A couple of pubs… but no pints!

On a recent visit to Chorlton-cum-Hardy in Manchester I took a few pictures of places I used to know so well.

Our local was just the plain old Trevor Arms, run by Stan and Mona. We used to go there most evenings and sat with an elderly couple Jack and Ann Harker. They had married, had a child, divorced, remarried other people,  been widowed and remarried each other. Now the Trevor Arms is smart and posh:

The Famous Trevor Arms? Since when?
It was a Greenhall Whitley pub when I used to drink there (the brewery)

A pub we only occasionally went to was the Horse and Jockey on Chorlton Green. Then it had low ceilings, stone flagged-floors, was always thick with cigarette smoke, and packed to the gunwales with students.

The Horse and Jockey – always was a popular student pub, always heaving and bursting at the seams when I occasionally went there. Now it has a wonderful menu and a microbrewery
Tables and benches for outside dining and drinking

9 Comments

  1. icelandpenny

    Very perceptive & thought-provoking. It is dislocating to visit old haunts and find them so changed… but sometimes I also find it dislocating to visit an old haunt and find it unchanged, when meanwhile I have changed. Sometimes I then assess it differently, and that can be unnerving (though ultimately valuable).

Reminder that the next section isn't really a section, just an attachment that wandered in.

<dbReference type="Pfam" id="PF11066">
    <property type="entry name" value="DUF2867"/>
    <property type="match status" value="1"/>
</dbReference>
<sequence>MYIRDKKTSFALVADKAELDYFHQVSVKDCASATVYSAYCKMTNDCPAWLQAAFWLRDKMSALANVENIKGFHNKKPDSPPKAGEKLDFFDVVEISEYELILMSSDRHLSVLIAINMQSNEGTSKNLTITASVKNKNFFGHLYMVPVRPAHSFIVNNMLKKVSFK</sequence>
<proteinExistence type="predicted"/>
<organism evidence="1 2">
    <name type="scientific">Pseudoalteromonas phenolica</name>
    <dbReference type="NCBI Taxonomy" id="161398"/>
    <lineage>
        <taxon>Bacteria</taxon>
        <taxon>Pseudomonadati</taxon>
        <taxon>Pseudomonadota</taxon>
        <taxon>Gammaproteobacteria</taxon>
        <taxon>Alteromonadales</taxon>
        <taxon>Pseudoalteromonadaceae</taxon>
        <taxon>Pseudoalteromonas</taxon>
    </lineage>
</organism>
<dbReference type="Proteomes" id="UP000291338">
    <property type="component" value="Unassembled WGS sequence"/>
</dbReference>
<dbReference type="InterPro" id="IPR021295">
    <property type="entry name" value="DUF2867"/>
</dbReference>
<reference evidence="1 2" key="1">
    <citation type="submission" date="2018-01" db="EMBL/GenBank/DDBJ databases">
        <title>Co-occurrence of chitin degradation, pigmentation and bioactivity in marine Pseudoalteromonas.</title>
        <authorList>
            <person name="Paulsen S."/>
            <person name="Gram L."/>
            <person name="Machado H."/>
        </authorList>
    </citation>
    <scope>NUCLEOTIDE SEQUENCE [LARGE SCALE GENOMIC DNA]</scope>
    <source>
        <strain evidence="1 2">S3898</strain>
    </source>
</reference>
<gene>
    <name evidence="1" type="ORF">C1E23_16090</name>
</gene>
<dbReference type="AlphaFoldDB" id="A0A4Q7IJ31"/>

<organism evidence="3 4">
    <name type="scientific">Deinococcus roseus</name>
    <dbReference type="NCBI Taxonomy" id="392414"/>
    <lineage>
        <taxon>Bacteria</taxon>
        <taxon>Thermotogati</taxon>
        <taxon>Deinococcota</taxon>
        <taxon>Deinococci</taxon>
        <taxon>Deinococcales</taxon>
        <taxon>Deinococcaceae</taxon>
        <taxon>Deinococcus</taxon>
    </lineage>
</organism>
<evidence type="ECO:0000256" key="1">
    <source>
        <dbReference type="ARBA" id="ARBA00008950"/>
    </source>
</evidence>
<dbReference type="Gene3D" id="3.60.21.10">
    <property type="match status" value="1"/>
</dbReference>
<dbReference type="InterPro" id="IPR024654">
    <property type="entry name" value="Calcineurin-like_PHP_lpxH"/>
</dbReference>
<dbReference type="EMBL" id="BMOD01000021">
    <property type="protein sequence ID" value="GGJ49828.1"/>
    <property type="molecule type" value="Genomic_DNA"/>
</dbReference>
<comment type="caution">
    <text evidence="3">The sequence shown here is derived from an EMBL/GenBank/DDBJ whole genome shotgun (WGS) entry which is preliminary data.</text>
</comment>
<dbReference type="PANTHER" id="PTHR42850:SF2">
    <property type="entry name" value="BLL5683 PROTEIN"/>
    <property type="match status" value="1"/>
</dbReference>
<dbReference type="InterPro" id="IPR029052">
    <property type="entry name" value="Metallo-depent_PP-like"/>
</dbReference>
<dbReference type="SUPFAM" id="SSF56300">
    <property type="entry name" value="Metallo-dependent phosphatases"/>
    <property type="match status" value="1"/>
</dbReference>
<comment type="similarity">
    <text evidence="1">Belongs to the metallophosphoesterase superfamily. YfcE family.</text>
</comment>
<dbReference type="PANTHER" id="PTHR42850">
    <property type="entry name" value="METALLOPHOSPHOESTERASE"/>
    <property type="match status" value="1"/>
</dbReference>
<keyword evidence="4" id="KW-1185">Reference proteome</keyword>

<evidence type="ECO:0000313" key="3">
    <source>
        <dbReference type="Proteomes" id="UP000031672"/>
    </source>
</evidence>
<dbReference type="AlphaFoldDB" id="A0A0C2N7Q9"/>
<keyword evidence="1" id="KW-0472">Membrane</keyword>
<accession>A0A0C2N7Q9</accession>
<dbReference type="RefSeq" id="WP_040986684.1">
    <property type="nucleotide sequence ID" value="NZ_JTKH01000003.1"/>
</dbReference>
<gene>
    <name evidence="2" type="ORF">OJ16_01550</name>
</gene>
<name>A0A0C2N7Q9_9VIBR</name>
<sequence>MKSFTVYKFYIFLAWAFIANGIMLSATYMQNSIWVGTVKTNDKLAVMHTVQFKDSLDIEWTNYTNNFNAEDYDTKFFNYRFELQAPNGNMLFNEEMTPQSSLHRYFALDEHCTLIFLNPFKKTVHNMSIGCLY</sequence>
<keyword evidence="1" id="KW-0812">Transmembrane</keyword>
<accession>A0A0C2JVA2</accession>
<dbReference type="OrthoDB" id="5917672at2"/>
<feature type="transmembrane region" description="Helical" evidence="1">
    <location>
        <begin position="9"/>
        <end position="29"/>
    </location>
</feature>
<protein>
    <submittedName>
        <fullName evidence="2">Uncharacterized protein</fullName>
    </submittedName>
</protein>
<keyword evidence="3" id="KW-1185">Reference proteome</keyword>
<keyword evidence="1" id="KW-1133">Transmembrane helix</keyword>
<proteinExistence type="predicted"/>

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    1. Lois

      There’s another thing… places remembered, when a place exists in your head although what it was when you were there, and how it is now, is completely different. I read a book by a Scottish author which discussed Glasgow as a place he had grown up in, as it was as a known place, and how it is actually when he visited it… But I just cannot remember who the author is!!
      I feel that about Cambridge where I was born and grew up, as a place my dad told me stories about, and as it is when I visit it now.

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      1. icelandpenny

        Sort of a mental version of palimpsest, where instead of previous layers of painted image peeking through, it is layers of remembered image, or at least ‘seeing’ the remembred image behind the current physical reality…

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      2. icelandpenny

        Oh yes, the imaginary versions! Brings to mind Italo Calvino’s “Invisible Cities,” which I read long ago while on a Calvino jag. And Rushdie wrote “Imaginary Homelands,” sort of close to what we’re talking about here.

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      3. Lois

        Calvino! I hd quite forgotten him… I must revisit as they say! I must take a look at the Rushdie book too… I just wish I could remember the book by the Scottish author about Glasgow… hmmm… it will come sooner or later!

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      4. Lois

        I’ve just remembered the book – ‘The Missing’ by Andrew O’Hagan, it’s a long time since I read it but it made a great impression on me and I have just ordered it from Amazon to read again… I hope I’m not disappointed!

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